WIT Press

The Sustainable Location Of Low-income Housing Development In South African Urban Areas


Free (open access)








2,615 kb

Paper DOI



WIT Press


S. Biermann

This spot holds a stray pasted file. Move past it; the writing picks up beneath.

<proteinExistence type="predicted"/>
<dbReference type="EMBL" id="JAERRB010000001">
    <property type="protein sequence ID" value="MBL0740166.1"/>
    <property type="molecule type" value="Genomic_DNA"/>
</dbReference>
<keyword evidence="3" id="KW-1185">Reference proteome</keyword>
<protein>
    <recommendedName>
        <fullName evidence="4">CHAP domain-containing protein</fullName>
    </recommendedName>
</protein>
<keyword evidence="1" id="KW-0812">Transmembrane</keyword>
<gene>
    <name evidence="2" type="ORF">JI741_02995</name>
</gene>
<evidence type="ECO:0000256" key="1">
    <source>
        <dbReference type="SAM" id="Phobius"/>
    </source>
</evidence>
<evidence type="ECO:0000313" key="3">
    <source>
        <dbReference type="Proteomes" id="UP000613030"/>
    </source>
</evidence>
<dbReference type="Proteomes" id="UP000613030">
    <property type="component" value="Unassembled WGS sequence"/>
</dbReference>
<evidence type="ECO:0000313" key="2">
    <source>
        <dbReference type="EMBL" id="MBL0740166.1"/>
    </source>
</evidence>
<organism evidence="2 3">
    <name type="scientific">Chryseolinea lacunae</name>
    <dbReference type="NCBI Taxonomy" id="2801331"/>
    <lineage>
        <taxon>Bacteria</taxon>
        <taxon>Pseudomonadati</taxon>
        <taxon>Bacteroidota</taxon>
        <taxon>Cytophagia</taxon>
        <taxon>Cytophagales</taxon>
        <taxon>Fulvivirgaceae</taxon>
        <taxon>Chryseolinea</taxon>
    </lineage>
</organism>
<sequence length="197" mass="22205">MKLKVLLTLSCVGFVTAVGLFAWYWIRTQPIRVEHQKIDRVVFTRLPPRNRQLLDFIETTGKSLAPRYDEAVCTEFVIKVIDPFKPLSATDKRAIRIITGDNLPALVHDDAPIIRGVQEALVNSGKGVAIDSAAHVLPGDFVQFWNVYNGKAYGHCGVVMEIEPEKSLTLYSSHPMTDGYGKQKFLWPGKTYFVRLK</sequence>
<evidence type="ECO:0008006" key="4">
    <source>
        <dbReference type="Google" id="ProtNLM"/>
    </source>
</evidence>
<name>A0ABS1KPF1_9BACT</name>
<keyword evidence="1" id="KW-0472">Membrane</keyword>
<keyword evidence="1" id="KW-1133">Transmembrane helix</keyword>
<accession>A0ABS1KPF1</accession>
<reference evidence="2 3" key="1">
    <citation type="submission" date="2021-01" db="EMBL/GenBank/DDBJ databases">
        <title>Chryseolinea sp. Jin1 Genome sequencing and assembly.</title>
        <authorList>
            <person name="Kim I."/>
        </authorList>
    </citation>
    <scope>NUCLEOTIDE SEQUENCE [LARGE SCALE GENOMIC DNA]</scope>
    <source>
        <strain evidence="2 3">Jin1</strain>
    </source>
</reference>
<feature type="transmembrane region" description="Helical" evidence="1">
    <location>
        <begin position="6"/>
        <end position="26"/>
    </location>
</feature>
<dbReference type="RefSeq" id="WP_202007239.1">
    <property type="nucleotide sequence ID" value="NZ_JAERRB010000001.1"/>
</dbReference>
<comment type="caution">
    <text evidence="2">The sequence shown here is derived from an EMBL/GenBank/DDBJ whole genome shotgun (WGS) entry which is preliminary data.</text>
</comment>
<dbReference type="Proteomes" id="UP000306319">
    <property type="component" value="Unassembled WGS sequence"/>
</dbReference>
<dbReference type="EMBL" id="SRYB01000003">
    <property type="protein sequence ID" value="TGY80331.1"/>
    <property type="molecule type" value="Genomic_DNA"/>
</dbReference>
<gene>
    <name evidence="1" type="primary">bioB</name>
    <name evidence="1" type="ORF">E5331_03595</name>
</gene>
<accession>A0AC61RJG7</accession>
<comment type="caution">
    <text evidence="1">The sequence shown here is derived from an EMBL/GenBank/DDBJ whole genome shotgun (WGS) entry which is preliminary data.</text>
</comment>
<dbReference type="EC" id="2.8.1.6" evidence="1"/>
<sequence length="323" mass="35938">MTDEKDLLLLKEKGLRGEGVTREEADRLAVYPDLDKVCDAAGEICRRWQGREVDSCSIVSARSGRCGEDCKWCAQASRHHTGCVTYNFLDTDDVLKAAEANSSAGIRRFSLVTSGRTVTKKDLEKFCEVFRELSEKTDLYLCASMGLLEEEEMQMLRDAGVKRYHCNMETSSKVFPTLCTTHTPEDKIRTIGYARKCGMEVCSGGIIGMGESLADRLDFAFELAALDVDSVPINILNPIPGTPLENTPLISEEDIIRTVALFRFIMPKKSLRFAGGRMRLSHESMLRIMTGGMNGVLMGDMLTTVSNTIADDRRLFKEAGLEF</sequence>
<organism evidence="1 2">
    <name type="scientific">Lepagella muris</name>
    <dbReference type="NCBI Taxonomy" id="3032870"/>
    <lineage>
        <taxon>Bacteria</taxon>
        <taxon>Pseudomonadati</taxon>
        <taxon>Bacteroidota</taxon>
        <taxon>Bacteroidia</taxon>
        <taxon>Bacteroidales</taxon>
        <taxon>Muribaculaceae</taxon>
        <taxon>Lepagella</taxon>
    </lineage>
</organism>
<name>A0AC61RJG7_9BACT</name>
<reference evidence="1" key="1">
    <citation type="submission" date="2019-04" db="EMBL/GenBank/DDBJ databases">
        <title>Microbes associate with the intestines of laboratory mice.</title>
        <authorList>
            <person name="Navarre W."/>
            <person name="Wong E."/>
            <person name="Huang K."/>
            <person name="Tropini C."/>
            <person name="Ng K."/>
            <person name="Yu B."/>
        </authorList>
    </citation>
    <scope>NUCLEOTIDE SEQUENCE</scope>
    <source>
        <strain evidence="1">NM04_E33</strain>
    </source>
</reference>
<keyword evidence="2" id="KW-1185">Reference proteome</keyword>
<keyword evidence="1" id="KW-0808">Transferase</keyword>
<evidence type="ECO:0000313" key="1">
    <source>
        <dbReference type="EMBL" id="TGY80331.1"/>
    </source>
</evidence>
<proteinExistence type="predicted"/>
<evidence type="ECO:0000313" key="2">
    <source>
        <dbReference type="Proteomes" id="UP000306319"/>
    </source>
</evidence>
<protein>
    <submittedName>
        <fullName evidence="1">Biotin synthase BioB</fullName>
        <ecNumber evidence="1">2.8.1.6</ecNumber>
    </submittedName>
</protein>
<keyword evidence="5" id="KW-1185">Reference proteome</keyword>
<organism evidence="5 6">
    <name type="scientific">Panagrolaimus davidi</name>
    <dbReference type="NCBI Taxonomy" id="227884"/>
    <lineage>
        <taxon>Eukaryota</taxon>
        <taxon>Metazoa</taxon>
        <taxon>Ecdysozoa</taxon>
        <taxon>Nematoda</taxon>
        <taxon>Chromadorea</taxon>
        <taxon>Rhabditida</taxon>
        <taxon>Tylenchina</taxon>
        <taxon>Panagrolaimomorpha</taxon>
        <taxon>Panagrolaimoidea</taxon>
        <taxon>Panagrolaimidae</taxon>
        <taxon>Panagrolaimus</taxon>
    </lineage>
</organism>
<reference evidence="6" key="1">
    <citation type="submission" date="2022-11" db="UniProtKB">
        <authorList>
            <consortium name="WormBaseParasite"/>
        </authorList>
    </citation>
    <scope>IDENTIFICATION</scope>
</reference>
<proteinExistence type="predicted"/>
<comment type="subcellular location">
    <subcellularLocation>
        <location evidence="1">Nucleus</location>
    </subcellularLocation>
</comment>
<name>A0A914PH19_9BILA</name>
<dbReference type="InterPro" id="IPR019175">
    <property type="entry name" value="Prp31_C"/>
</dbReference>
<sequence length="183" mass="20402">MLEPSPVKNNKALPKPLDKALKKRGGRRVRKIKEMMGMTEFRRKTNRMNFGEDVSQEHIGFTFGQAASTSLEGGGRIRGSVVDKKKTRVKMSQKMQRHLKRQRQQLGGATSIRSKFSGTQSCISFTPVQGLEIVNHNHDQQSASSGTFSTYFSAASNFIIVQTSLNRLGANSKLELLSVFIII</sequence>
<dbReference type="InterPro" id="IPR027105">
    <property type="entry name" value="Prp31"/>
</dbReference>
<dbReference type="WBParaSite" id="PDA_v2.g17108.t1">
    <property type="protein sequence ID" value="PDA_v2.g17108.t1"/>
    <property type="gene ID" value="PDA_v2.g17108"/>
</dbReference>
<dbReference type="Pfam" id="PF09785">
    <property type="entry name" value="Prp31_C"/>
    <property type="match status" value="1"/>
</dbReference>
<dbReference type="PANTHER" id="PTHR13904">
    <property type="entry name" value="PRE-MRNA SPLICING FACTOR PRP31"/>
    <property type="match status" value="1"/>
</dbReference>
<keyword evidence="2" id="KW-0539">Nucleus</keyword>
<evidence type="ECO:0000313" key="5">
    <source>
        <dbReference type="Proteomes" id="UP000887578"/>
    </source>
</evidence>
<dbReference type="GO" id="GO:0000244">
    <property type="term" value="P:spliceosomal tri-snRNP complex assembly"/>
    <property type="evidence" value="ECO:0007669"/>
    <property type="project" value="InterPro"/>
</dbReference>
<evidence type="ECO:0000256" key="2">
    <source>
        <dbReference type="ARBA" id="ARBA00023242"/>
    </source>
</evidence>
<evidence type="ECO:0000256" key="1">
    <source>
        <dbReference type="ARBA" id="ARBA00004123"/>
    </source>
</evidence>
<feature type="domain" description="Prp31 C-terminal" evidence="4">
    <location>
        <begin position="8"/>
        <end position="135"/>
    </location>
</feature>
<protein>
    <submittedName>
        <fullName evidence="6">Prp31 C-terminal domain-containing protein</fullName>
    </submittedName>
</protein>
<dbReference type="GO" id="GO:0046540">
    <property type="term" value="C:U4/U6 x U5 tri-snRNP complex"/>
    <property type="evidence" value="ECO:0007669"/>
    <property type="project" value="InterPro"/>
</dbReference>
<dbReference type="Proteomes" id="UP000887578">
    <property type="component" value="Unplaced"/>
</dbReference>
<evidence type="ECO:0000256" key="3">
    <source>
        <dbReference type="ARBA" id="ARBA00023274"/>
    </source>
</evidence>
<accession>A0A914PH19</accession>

Underpinning much of the international and local urban development and form literature, and becoming increasingly entrenched in local development policy, legislation and practice, is the common assertion that our cities are characterised by patterns of sprawl resulting in excessively costly infrastructure, excessive transportation costs and energy consumption, and environmental damage. The solutions offered relate to curtailing outward expansion of the city using urban edges, increasing densities and promoting public transport with associated increasing densities along public transit routes. The South African government’s subsidised housing programme has accordingly been criticised for providing low-income housing on urban peripheries, far from urban economic and social opportunities, allowing quantity housing targets to be met but at the expense of quality targets in terms of good location. A sustainable housing development cost–benefit model was developed for measuring and comparing the costs and benefits of alternative low-income settlement locations. This model was tested for a number of subsidised housing locations to enable the empirical comparison of locations in terms of the identified sustainability cost-benefit criteria and also to enable further refinement of the model. It was found that there is significant diversity in low-income households and it is not simply a case of \“one size fits all”. Different needs and priorities exist which translate into different criteria and levels of importance for different profiles of low-income households. Furthermore, access to formal employment nodes are less important for low-income households than access to informal opportunities, predominantly in the informal service industry within or near the low-income settlement itself, and access to middle to high-income residential areas where unskilled, semi-skilled and domestic occupations are in high demand. In measuring the sustainability of a location it is thus necessary to extend the measure of access to work to include these findings.